Newswise — Pre-existing pressure injuries cannot replace sophisticated systems for scoring the severity of illness in critically ill patients, but their presence does quickly identify patients at greater risk for longer hospital stays and increased mortality.
New research finds that pressure injuries present upon admission to the intensive care unit (ICU) can serve as a predictive clinical marker for longer hospitalization and increased odds of mortality, especially when other data aren’t available.
“Pressure Injuries at Intensive Care Unit Admission as a Prognostic Indicator of Patient Outcomes” reports the results of a retrospective analysis of ICU admissions from 2010 to 2012 at Baystate Medical Center, Springfield, Massachusetts. The article is published in the June issue of Critical Care Nurse (CCN).
Many hospitals use the Acute Physiology and Chronic Health Education (APACHE) and Mortality Prediction Model, which automatically extracts information from a patient’s electronic medical record, except for the patient’s diagnosis at admission. However, the APACHE score is not available immediately since it relies on information such as vital signs and laboratory test results obtained during the first 24 hours of a patient’s ICU stay.
In contrast, a clinical marker present at admission could be used to quickly and objectively identify patients who may require additional care and longer hospital stays.
“Our results show that pressure injuries can be a quick, unambiguous way to alert critical care nurses and intensivists to newly admitted patients who will be challenging in the ICU, so we can make more informed decisions faster,” said co-author William T. McGee, MD, MHA, an intensivist at Baystate. “This study underscores the importance of a thorough skin examination upon admission to the ICU.”
The researchers analyzed admissions of adult patients to Baystate’s 24-bed medical-surgical ICU over a 17-month period. They limited the assessment to the 2,723 patients with first-time ICU admission who had APACHE severity scores. Of these, 180 had a pressure injury at admission.
The statistical analysis revealed that pressure injuries were associated with significantly longer hospital lengths of stay, regardless of mortality outcome. They were not associated with mortality after adjusting for the APACHE score but may serve as a marker for increased risk of mortality if an APACHE score is not available.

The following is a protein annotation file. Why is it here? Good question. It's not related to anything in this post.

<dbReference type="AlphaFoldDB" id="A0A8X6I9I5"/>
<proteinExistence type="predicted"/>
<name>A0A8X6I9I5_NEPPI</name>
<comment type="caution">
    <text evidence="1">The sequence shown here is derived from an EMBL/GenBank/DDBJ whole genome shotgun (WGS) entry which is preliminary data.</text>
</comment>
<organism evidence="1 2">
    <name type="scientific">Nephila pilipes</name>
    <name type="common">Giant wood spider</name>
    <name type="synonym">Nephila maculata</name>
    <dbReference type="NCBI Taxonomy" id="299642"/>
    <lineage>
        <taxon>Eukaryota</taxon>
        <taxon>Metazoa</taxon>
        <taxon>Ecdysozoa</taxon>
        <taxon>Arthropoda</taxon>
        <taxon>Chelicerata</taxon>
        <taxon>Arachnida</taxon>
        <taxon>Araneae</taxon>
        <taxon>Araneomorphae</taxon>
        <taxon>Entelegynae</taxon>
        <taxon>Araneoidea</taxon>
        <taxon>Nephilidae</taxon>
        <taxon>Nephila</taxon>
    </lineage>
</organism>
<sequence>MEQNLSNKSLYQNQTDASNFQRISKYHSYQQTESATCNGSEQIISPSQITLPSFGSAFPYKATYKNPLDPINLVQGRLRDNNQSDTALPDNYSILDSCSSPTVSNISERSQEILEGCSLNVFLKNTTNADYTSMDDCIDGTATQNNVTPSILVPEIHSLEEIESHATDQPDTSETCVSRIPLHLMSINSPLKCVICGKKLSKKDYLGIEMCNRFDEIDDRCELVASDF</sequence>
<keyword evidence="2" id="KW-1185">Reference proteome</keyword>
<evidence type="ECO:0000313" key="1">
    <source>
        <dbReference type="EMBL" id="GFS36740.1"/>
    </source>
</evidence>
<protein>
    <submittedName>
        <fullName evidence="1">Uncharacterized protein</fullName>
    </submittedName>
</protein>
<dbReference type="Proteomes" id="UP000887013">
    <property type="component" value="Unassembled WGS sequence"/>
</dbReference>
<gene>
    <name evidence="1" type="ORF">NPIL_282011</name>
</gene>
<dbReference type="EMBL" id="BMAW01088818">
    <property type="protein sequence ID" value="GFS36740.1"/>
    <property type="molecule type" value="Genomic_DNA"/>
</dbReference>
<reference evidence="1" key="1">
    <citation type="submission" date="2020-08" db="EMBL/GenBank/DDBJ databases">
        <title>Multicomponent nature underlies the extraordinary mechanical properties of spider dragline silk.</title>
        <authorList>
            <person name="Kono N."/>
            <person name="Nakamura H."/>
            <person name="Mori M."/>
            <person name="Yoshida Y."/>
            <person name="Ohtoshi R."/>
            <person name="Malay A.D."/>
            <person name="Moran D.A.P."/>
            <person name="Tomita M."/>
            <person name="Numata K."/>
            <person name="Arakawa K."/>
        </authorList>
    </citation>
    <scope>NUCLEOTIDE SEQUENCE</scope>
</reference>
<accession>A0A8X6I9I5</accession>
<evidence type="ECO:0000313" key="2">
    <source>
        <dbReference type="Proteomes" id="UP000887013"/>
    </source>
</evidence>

Among patients with pressure injuries at admission, mechanical ventilation and dialysis were more common, as was the overall severity of illness. They also were more likely to show evidence of prior long-term care or physical rehabilitation. Readmission to the ICU during the same hospitalization occurred more frequently for patients with pressure injuries.
As the American Association of Critical-Care Nurses’ bimonthly clinical practice journal for high-acuity and critical care nurses, CCN is a trusted source of information related to the bedside care of critically and acutely ill patients.
Access the article abstract and full-text PDF by visiting the CCN website at http://ccn.aacnjournals.org.
About Critical Care Nurse: Critical Care Nurse (CCN), a bimonthly clinical practice journal published by the American Association of Critical-Care Nurses, provides current, relevant and useful information about the bedside care of critically and acutely ill patients. The award-winning journal also offers columns on traditional and emerging issues across the spectrum of critical care, keeping critical care nurses informed on topics that affect their practice in high-acuity, progressive and critical care settings. CCN enjoys a circulation of more than 120,000 and can be accessed at http://ccn.aacnjournals.org/.
About the American Association of Critical-Care Nurses: Founded in 1969 with 400 members, the American Association of Critical-Care Nurses (AACN) is now the world’s largest specialty nursing organization. In 2019, AACN celebrates 50 years of acute and critical care nursing excellence, serving more than 120,000 members and over 200 chapters in the United States. The organization remains committed to its vision of creating a healthcare system driven by the needs of patients and their families in which acute and critical care nurses make their optimal contribution. During its 50th anniversary year, AACN continues to salute and celebrate all that nurses have accomplished over the last half century, while honoring their past, present and future impact on the evolution of high-acuity and critical care nursing.
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